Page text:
Collinsville Doors – #ThursdayDoors

I really like the details of the porch and the entrance.

Continuing our journey east from the Goshen Fair and up Rt-4 in search of doors, we have one more stop to make – Collinsville, Connecticut. I will probably offend a few people (at least one that I know of) as I quote from Wikipedia:

Collinsville is a village and census-designated place (CDP) in the town of Canton, Connecticut, United States. The population was 3,746 at the 2010 census. The central portion of the village is a historic district listed on the National Register of Historic Places.

It was built around the Collins Company Axe Factory, a world-renowned manufacturer of edge tools, such as axes, machetes, picks and knives.”

Whether Wikipedia is right or wrong, doesn’t matter. The point worth noting is that there are 169 cities and towns in Connecticut and a large percentage of them were formed around a manufacturing company, or a group of manufacturing companies that comprised an industry. Collinsville is not one of the 169 towns in CT, but Canton is. This is the nature of our state – it’s small and historically, people have seemed driven to make it smaller.

OK, end of history lesson, we’re here to talk about doors. The nice thing about these little villages is that most of them have a central area with a handful of historic buildings, a historic mill building and a historic church or two. Those buildings all have at least one door. If I’m lucky, those doors haven’t been replaced with an aluminum frame and a sheet of glass.

On our way home from the Goshen Fair, Faith added a stop in Collinsville specifically to help me find some doors. That might make her an enabler, but I appreciated her driving me around. It was a hot and humid day and she was an excellent doorscursion driver – she even parallel parked in Collinsville so we could get out and walk along the main street – that’s generosity.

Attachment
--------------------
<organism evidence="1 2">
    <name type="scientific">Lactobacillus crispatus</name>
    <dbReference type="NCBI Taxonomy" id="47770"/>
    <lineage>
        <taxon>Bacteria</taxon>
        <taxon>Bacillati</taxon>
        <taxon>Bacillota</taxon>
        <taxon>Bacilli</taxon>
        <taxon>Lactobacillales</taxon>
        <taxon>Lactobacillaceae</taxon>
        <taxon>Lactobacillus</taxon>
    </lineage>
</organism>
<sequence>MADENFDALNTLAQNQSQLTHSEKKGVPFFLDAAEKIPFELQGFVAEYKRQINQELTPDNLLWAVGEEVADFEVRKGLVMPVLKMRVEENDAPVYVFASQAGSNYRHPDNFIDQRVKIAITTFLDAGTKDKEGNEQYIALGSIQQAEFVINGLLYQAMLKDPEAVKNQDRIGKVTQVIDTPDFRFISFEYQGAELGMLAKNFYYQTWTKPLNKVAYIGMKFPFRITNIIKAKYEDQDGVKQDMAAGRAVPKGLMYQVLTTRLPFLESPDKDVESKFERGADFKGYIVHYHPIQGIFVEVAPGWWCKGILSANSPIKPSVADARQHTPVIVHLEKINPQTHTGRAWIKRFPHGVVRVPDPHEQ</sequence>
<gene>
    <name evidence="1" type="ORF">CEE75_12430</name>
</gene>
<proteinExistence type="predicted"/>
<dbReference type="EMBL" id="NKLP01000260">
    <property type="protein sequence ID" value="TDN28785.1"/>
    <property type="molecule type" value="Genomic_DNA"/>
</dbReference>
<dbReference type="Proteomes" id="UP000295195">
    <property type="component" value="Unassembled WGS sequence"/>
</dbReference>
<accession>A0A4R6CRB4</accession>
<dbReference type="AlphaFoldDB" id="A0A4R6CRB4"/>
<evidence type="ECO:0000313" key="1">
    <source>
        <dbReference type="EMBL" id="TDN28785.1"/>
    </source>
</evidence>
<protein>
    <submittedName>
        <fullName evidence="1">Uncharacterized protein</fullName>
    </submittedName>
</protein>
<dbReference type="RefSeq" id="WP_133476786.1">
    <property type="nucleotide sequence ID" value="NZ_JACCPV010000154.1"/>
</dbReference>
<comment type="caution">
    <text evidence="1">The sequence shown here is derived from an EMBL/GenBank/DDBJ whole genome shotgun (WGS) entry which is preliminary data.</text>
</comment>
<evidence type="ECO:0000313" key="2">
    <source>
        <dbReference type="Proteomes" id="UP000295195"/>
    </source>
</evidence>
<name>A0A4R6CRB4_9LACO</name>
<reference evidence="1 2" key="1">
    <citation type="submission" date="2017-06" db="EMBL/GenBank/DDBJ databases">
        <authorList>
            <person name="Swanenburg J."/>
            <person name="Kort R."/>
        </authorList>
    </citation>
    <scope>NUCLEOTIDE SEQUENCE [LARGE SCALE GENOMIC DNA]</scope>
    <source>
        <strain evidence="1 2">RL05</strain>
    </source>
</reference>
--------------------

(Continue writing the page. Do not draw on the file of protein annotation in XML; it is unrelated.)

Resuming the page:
Speaking of generosity, I should mention the founder of this particular feast, Norm Frampton. Each week, Norm gives us the opportunity to join him in gathering and sharing a collection of doors from tiny towns in small states, big cities and whole countries. People come to Norm’s gallery from all over the world. They bring their doors and they add them to the mix. If you like doors, visit the gallery. If you like photographing doors, come to Norm’s place and click the blue frog. He’ll show you how to join the pageant.


58 thoughts on “Collinsville Doors – #ThursdayDoors

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    1. I knew, as soon as I took those pictures, that those would be the ones people would like. The boiler door is wonderful, but I so wanted to move that car out of the way.

      Thanks for the comment and thanks again for filling in for Norm.Enjoy the visit!

      Liked by 1 person

  1. Looks like the pursuit of doors leading you off on another great adventure. My favourite is the boiler door and I’m sure most of us relate to your desire to get that car out of your photo. So annoying when you asee a great photo and there’s something in the way. I’ve lost count of the number of times power poles have got in my way.
    Best wishes,
    Rowena

    Liked by 1 person

    1. Thanks Rowena. I think we should have special rights to move things in order to get a better picture. It seems that my family understands that events that require travel, may require stopping for doors.